The SEGA AGES series has been one of the Nintendo Switch’s more delightful little treats, each new entry either introducing me to an unfamiliar franchise or reacquainting me with a much-loved experience from my childhood. Puzzle and Action: Ichidant-R very much falls into that first category, a 1994 release that never made it outside of Japan and to be honest something I had never even heard of. It’s a curious choice, to say the least, especially following more familiar classics like Sonic the Hedgehog, Out Run and Columns II. Could we have been missing out on a secret gem?
SEGA AGES Ichidant-R is essentially a mini-game collection consisting of twenty unique experiences that will test everything including your memory, puzzle-solving ability, reactions, timing and more. The games themselves feel like a mix between the mini-games of a Mario Party title and the wackiness of the WarioWare series in that they’re relatively short and easy to pick up layered in a charming and often weird coating. You’ll find yourself rotating train tracks, shuffling frogs on lily pads, matching rice crackers and trying to locate Dracula behind a series of different styled doors to name a few.
There are two versions of SEGA AGES Ichidant-R included, the first being its arcade release. Here you’ll chase down the evil princess-kidnapping king through several fortresses each with an enemy or small group of enemies to take down. To do this you’ll have to successfully pass four mini-games, which adjust in difficulty based on how well you’re doing. Continue to do succeed at the car braking mini-game for example and the area you need to stop in will shrink. As you progress the number of times you’ll need to pass each mini-game will increase too.
Fail to meet the goal of a mini-game and you’ll lose a life forcing you to try again. Lose all your lives and its game over (unless you decide to throw in another credit). Once you’ve chosen a mini-game, you’re stuck attempting it until you’re eventually successful. Since some games are definitely easier than others I’d vary between passing one first time and bleeding lives on another. If this were a real arcade machine I’d likely be annoyed throwing so many lives away on a single mini-game. Fortunate for me then that you’re free to use all the credits you want.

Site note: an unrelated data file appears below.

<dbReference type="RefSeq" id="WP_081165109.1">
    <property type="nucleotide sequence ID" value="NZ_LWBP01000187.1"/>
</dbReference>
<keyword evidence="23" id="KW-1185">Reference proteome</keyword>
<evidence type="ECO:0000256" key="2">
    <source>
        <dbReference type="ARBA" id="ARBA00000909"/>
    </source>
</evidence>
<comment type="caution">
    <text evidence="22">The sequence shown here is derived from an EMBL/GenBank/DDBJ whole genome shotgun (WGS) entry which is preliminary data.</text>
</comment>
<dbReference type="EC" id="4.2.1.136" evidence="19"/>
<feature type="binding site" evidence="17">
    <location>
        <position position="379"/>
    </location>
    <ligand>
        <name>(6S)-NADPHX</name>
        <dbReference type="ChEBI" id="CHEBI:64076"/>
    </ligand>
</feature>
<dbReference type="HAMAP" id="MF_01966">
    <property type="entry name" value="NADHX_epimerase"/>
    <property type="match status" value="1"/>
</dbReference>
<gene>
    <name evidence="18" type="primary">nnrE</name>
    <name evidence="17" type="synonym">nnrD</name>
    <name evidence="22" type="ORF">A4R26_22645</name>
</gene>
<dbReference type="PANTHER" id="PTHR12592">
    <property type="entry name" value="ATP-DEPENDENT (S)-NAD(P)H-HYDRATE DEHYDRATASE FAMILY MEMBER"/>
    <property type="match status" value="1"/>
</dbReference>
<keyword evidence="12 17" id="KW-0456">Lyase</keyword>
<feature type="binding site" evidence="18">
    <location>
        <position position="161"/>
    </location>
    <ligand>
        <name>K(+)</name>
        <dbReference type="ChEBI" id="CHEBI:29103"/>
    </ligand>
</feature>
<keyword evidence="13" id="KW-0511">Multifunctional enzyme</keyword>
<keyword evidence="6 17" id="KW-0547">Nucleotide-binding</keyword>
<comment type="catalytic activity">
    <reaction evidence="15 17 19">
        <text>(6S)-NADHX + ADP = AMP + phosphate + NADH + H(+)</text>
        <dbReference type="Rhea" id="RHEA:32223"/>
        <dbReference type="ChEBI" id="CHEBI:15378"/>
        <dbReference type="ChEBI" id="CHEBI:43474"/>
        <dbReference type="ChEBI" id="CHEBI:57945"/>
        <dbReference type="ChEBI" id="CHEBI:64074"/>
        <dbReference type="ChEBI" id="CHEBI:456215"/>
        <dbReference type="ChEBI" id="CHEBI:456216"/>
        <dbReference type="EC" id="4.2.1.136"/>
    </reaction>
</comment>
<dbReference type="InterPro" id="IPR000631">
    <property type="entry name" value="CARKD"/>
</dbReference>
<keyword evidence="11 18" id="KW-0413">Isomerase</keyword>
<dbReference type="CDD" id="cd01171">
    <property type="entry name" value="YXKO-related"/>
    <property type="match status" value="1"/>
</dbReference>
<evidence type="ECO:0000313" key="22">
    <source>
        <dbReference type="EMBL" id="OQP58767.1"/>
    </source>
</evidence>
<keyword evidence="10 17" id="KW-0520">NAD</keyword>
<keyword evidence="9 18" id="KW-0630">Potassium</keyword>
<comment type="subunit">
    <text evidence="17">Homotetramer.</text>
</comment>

The arcade version offers two-player support, the pair of you playing simultaneously in split-screen. So long as one of you manages to pass a mini-game you’ll be able to continue. Scores are recorded for those who want to monitor who is on top though.
Also included is the Mega Drive version, which offers a few features, not found in the arcade release. The first is a Quest Mode, an adventure that features a world to explore and light RPG elements. At its core, you’re still very much completing mini-games but nonetheless it’s still an interesting combination you’re not likely to see anywhere else. Rather surprisingly this version caters up to four players, a rarity especially for a Mega Drive game. Competitive Mode pits the group against each other on a board-game racing to the finish while Free Play lets you choose freely what to play.
The arcade version is an interesting curiosity but lacks long-term appeal. Thankfully the addition of the Mega Drive alternative definitely makes this a more appealing package overall especially with the inclusion of four-player modes. Of course, if you’re not a fan of mini-game compilations then SEGA AGES Ichidant-R will do little to change that view. It’s also worth noting that the while the arcade release is translated to English, the Mega Drive one is strictly Japanese. It makes navigating the menus less than ideal and understanding what is happening in the Quest Mode practically impossible. It’s a shame – albeit totally understandable given the work needed to translate the game – but at the same time doesn’t prevent you from enjoying what it has to offer. If anything it can be kind of fun trying to get your head around where everything is and what certain options do.
With only twenty mini-games it won’t take long to see everything there is in SEGA AGES Ichidant-R. This lead to the arcade version growing repetitive, especially later on where you’re forced to play bigger groups of mini-games. Thankfully that isn’t the case playing multiplayer since the added competition keeps things exciting.
SEGA AGES Ichidant-R is a strange game, but one that I’m glad has finally found its way outside Japan. At the end of the day, this is just a small collection of mini-games – albeit a fun one – but its fascinating presentation and surprisingly competitive multiplayer options make this an unknown worth exploring.
Version Tested: Nintendo Switch
Review copy provided by SEGA